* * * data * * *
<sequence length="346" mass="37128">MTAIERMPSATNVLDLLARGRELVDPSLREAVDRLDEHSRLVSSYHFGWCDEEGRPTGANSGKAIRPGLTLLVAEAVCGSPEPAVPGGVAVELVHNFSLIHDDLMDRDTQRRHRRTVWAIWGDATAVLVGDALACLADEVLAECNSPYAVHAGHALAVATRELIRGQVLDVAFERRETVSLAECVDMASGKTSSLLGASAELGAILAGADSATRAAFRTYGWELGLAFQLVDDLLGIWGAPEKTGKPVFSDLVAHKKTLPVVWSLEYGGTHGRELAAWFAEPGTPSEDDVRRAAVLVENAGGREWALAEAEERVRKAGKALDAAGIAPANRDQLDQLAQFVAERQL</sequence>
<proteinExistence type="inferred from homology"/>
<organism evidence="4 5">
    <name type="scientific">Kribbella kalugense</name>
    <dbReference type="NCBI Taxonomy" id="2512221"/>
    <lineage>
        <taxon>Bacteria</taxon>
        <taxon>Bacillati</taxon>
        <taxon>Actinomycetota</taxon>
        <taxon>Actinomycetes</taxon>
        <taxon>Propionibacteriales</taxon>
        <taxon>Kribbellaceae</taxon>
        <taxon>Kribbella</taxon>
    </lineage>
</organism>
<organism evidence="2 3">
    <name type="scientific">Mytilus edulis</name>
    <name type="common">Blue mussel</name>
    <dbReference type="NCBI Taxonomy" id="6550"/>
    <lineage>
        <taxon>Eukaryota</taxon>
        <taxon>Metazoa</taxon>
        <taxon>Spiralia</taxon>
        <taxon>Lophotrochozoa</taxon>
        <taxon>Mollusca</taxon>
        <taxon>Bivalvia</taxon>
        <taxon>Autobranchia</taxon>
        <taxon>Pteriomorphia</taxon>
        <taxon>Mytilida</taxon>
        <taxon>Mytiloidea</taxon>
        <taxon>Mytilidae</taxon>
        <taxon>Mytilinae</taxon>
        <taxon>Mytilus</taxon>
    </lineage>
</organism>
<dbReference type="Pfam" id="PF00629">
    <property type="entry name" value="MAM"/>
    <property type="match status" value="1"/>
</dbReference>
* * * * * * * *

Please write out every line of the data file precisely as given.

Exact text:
<sequence length="346" mass="37128">MTAIERMPSATNVLDLLARGRELVDPSLREAVDRLDEHSRLVSSYHFGWCDEEGRPTGANSGKAIRPGLTLLVAEAVCGSPEPAVPGGVAVELVHNFSLIHDDLMDRDTQRRHRRTVWAIWGDATAVLVGDALACLADEVLAECNSPYAVHAGHALAVATRELIRGQVLDVAFERRETVSLAECVDMASGKTSSLLGASAELGAILAGADSATRAAFRTYGWELGLAFQLVDDLLGIWGAPEKTGKPVFSDLVAHKKTLPVVWSLEYGGTHGRELAAWFAEPGTPSEDDVRRAAVLVENAGGREWALAEAEERVRKAGKALDAAGIAPANRDQLDQLAQFVAERQL</sequence>
<proteinExistence type="inferred from homology"/>
<organism evidence="4 5">
    <name type="scientific">Kribbella kalugense</name>
    <dbReference type="NCBI Taxonomy" id="2512221"/>
    <lineage>
        <taxon>Bacteria</taxon>
        <taxon>Bacillati</taxon>
        <taxon>Actinomycetota</taxon>
        <taxon>Actinomycetes</taxon>
        <taxon>Propionibacteriales</taxon>
        <taxon>Kribbellaceae</taxon>
        <taxon>Kribbella</taxon>
    </lineage>
</organism>
<organism evidence="2 3">
    <name type="scientific">Mytilus edulis</name>
    <name type="common">Blue mussel</name>
    <dbReference type="NCBI Taxonomy" id="6550"/>
    <lineage>
        <taxon>Eukaryota</taxon>
        <taxon>Metazoa</taxon>
        <taxon>Spiralia</taxon>
        <taxon>Lophotrochozoa</taxon>
        <taxon>Mollusca</taxon>
        <taxon>Bivalvia</taxon>
        <taxon>Autobranchia</taxon>
        <taxon>Pteriomorphia</taxon>
        <taxon>Mytilida</taxon>
        <taxon>Mytiloidea</taxon>
        <taxon>Mytilidae</taxon>
        <taxon>Mytilinae</taxon>
        <taxon>Mytilus</taxon>
    </lineage>
</organism>
<dbReference type="Pfam" id="PF00629">
    <property type="entry name" value="MAM"/>
    <property type="match status" value="1"/>
</dbReference>